Originally Posted by arscott82
Ok, let me get this straight. I should change my 5000K to a 10000K light and only dose the recommended flourish comp once a week. How about the flourish iron? Is that a no, I was thinking that lack of iron is why some of the leaves turned yellow, but I guess it's just from to much light. I'm going to stay away from the diy co2, in a year or so I plan on saving up for a real system when I get my 40 gallon breeder set up for high tech. This tank is kinda like just a starter tank to get my knowledge of plants.
What I'm trying to get is a tank that is full of plants. Trying to grow them out vs. just going out and buying a whole bunch.
One last thing here. Would a spray bar be better for my canister, right now I just have a swiveled knob at the end? Plus I have my intake right below my outflow hoping that would give me the best current flow. Is that right? And should I have my canister outflow maxed out or restrict it for less flow. It's a eheim 2232 rated for 35 gal tank and gal/h is 106?
I am going to make some comments that some may disagree with, but that's fine.
Light. I would not be quick to change things. In scientific studies, plants grew best (most growth = highest photosynthesis) with light between 6000K and 7000K. Most sources suggest anything between 5000K and 7000K will work fine. The difference is really your (the aquarist's) perception of the colour hue in the tank. The lower the Kelvin number the warmer (more red, less blue) the colour hue, and the higher the K the cooler (more blue, less red). If you want to try different tubes, fine; as long as you have one of two tubes around 6000K-7000K the other can be whatever you like. I happen to prefer a cooler second tube, but from the plants perspective it does not seem to matter much. I have grown plants with that combo (one 6700K and one 10000K or 11000K) and the same plants with one 6700K and one 6500K, equally well. In the end, if everything required by the plants is present, they will grow with almost any light provided it is sufficient intensity to drive photosynthesis in balance with the nutrients.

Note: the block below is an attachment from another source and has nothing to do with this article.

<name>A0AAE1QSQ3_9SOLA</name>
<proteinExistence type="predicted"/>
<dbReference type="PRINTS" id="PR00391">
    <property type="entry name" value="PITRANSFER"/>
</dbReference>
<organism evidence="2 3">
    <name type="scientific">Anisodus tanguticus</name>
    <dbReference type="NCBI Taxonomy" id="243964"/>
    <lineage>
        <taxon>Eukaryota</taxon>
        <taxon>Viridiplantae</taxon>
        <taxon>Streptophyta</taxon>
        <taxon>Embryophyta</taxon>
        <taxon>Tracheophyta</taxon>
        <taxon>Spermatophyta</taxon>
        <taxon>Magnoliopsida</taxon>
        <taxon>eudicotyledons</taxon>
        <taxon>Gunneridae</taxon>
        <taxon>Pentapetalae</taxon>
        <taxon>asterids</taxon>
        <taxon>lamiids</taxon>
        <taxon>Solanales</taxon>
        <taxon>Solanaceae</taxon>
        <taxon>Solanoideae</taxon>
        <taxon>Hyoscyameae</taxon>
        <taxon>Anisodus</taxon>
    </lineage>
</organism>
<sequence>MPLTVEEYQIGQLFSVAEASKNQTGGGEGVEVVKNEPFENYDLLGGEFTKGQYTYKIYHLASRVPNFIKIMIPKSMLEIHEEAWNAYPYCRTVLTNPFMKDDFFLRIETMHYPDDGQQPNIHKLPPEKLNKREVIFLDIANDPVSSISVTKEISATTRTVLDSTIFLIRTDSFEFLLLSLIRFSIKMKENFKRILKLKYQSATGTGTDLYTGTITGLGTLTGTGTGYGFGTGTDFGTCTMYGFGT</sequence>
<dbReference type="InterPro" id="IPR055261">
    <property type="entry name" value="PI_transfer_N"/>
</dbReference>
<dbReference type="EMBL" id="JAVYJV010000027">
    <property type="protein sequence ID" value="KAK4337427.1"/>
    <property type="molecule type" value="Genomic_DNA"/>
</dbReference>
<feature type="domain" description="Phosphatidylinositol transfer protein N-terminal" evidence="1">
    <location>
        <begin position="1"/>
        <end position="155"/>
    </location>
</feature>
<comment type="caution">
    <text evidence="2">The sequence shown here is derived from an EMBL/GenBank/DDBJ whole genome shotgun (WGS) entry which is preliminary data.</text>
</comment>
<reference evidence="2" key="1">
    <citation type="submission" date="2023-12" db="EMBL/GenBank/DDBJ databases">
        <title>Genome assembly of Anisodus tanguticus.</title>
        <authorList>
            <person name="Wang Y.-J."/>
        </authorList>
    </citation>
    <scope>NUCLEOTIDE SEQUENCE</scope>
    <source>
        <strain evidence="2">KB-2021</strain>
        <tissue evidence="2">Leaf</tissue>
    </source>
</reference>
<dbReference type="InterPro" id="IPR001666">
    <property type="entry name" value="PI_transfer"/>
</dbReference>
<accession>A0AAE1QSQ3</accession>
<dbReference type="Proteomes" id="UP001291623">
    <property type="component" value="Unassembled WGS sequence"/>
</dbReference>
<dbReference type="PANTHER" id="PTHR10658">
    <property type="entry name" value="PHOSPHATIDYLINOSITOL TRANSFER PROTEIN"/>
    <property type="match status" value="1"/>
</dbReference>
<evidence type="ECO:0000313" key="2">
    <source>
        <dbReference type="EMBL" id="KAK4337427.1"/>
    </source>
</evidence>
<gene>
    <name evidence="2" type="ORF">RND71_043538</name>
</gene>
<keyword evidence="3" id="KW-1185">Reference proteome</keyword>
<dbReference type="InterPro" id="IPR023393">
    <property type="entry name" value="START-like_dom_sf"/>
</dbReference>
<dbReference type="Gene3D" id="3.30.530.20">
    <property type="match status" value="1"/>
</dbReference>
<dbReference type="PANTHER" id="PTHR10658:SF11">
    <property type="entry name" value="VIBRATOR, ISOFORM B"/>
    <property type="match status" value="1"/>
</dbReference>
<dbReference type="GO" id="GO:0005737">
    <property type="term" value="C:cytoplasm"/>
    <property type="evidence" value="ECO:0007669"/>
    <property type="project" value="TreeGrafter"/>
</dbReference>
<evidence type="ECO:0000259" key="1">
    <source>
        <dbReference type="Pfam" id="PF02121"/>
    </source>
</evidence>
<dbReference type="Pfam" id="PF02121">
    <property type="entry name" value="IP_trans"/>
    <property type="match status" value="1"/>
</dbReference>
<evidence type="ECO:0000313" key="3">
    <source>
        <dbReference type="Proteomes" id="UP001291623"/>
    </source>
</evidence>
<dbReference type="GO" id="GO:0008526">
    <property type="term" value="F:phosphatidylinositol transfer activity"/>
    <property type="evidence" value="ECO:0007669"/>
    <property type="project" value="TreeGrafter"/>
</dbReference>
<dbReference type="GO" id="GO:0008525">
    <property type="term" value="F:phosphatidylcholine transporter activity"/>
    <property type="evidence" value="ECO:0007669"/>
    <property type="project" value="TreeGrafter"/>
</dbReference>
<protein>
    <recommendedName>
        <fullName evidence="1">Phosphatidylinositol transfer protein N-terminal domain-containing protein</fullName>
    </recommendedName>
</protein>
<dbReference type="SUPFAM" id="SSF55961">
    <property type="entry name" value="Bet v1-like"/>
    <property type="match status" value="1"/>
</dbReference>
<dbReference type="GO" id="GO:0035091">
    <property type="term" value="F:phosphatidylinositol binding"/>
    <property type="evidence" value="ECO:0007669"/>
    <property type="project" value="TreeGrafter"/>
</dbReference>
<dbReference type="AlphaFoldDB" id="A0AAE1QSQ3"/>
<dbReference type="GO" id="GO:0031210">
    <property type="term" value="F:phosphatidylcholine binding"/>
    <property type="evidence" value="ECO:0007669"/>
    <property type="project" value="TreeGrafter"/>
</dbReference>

Nutrients. I do not recommend dosing with nitrates. I accept this is possibly necessary in high-tech systems where it is the safest way to increase ammonium to balance everything else. But in natural or low tech systems I am not aware of any value whatsoever. And it is detrimental to the fish. And my first concern is healthy fish, the plants are secondary. There are too many of us with thriving planted tanks having nitrates at zero or up to 5ppm to suggest otherwise.
You mentioned iron. This can be dangerous too. Iron is a micro-nutrient, and the thinking that used to be more prevalent than at present, that iron is needed more, is no longer accepted. It is a balance of 17 nutrients that plants need.
Another recommendation in that previously linked article that I totally disagree with, is no water changes. I know Tom Barr says this, and I know why because he and I exchanged several comments about this; I simply disagree. The fish are first, or should be, if it is a fish tank with plants.
On the filter issue, here again I say go with what the fish need. You have quiet water fish, so the current from the filter should be less rather than more. And in this situation I would use the spray bar, aimed along the end glass at one end so it is directed down to the substrate, and the filter intake at the opposite end of the tank. This allows for a gentle flow throughout the tank. The force of the current can impact plants if it is too strong, but the fish would be impacted first.